- The Washington Times - Monday, October 30, 2006

SUGAR LAND, Texas — President Bush has started campaigning on conservative staples such as judicial nominees, border security and defining marriage as between a man and a woman — themes that have been absent for most of the election season, but which he is now using to energize the party’s base.

At rallies drawing a combined 12,000 people in Georgia and Texas yesterday, Mr. Bush said Republicans have delivered on those issues and drew gigantic applause for both his defense of marriage and his promise to secure the borders.

“We will win this election because Republicans understand the values and priorities of the American people,” the president said as he visited two critical congressional districts.

The new themes are additions to tax cuts and the war in Iraq — the standards Mr. Bush has focused on for the past two months, and on which he said last week that the election will be a referendum.

White House spokeswoman Dana Perino said themes were added because Mr. Bush is speaking to different audiences at the rallies and said this stump speech will carry Mr. Bush through Election Day.

Until now, Mr. Bush had filled his schedule with fundraisers. He only went to his first rally of this election season, in Indiana, on Saturday, and then held two rallies yesterday — the second one, in Texas, complete with a fireworks send-off for Marine One, the president’s helicopter.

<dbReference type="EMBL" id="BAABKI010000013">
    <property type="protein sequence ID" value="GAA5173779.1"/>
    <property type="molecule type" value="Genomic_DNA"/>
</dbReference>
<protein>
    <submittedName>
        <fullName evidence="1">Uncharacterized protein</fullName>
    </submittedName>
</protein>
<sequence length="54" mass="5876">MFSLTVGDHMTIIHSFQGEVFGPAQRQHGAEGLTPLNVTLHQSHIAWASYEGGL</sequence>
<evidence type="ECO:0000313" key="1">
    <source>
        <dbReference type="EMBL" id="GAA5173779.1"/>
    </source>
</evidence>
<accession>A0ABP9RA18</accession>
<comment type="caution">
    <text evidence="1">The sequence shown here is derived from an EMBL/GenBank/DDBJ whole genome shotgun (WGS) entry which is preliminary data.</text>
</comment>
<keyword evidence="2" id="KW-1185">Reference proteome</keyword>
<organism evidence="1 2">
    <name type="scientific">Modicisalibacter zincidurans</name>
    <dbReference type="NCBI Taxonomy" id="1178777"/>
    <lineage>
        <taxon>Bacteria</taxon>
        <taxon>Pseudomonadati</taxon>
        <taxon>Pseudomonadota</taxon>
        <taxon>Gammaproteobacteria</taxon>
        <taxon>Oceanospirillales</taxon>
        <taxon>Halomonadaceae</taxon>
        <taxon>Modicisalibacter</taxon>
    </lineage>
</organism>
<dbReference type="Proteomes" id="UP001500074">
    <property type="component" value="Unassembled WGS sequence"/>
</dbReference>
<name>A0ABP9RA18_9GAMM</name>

In that district, he was trying to help Republicans thread the needle by electing a write-in candidate to save the seat being vacated by former House Republican leader Tom DeLay. Earlier, in Georgia, the president rallied with Max Burns, a former congressman who lost re-election in 2004, but is in a tight race to reclaim his seat.

The Democratic National Committee said Mr. Bush’s late arrival on the rally circuit is a sign of his unpopularity.

“Clearly, President Bush is more of a liability than an asset as he’s forced to stump for candidates in districts that were once considered safe for Republicans,” DNC spokeswoman Stacie Paxton said.

Mrs. Perino said Mr. Bush’s appearance at get-out-the-vote rallies can help conservative turnout in races that could be swung by several thousand ballots.

Mr. Bush had not mentioned immigration on the campaign trail until these rallies.

“For decades, we haven’t had complete control over our southern border, and illegal immigration has been on the rise. So I acted,” he said, touting increases in the U.S. Border Patrol and his deployment of National Guard troops to support them. “We will reform our immigration system, and we will uphold the immigration laws.”

Mr. Bush also returned to judges — a theme that Republican senators say was worth several percentage points in seats across the country in the 2002 and 2004 congressional races, but which had been absent on the stump.

“I believe I should continue to appoint judges who strictly interpret the law and not legislate from the bench,” he said. “America is better off because John Roberts and Sam Alito are serving on the Supreme Court of the United States.”

Only a handful of write-in candidates have won election to Congress, and the challenge is steep, even in this conservative district. Mr. DeLay’s name remains on the ballot, so Republicans are asking their voters to write in Houston City Council member Shelley Sekula-Gibbs.

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